A Europe of multiple tiers and speeds
The phrase “ever closer union” can still be found in the Treaties, though only one unaware of the actuality of European politics can take it at face value. That idea is but a relic of a yester age, which utterly fails to capture and properly describe the state of affairs in which the European integration process finds itself: a European Community that consists of multiple tiers of policy harmonisation—euro vs non-euro, Schengen vs non-Schengen, etc.—which themselves tend to exhibit inner differences with regard to the de facto hierarchy of their member countries.
Multi-speed Europe has drawn considerable attention in recent weeks. That is to be expected given the eventuality of deciding on the future of the integration process. Nonetheless, the modus operandi of an EU that does not operate as a single, unified whole is at least three decades old. It was decisively consolidated first in the 1990s with the Treaty of Maastrciht and, in more recent times, in the policy response to the euro crisis.
The Economic and Monetary Union and in particular its final stage, the euro area, creates political-economic realities that demand bespoke policies and institutional arrangements. A single currency area is an altogether different entity than a single market. Its parts, the national economies, become interlocked and, hence, mutually dependent. Asymmetric shocks can be experienced in times of cyclical economic fluctuations, with genuinely effective solutions only possible at the supranational level. Automatic stabilisers, i.e. fiscal transfers such as for unemployment benefits, are a practical necessity of a fully fledged, well-functioning, and indeed sustainable single currency area. That line of reasoning does not apply to countries that partake in a single market yet retain much of their fiscal and monetary sovereignty.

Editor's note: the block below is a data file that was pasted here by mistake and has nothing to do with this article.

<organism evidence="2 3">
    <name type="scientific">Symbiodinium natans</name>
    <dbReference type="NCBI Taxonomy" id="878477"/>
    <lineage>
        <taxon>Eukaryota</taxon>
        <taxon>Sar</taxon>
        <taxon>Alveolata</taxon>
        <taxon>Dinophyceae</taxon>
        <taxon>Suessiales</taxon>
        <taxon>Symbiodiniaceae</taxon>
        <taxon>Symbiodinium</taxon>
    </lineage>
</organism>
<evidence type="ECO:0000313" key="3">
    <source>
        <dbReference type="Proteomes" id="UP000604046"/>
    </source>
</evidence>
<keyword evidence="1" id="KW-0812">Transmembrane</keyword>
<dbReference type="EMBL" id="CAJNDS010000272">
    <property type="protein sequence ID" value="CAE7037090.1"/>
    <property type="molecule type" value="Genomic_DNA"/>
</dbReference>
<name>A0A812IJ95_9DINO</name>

To this end, multi-speed Europe, is less of a world view than a pragmatic approach to current issues. The euro could not have been established under the principle of universal consensus. Consequently, the drive towards political union would have been arrested at the very outset. Once a process of differentiation is underway, it is nearly impossible to reverse it. Disparities between the different groups of states are created, rendering any ex post facto “one size fits all” policy largely inappropriate.
Love Europe but not the EU?
The 60th anniversary of the Treaty of Rome is a time for celebration and contemplation. What has been achieved hitherto is unprecedented in the history of this continent. And yet, hardly anyone can feel satisfied with how things stand. The euro area is in desperate need of thoroughgoing reform so that (i) its capacities on the fiscal front are commensurate with the coherence of its monetary function, and (ii) economic policy is underpinned by a democratic framework of governance with all decision-makers being held fully accountable. Similarly, Europe’s inconsistencies in the areas of migration and asylum, as well as police cooperation and security, demand a regime of measures that will refashion each architecture into a more rational whole, where competences are clearly delineated and properly distributed between the national and supranational levels.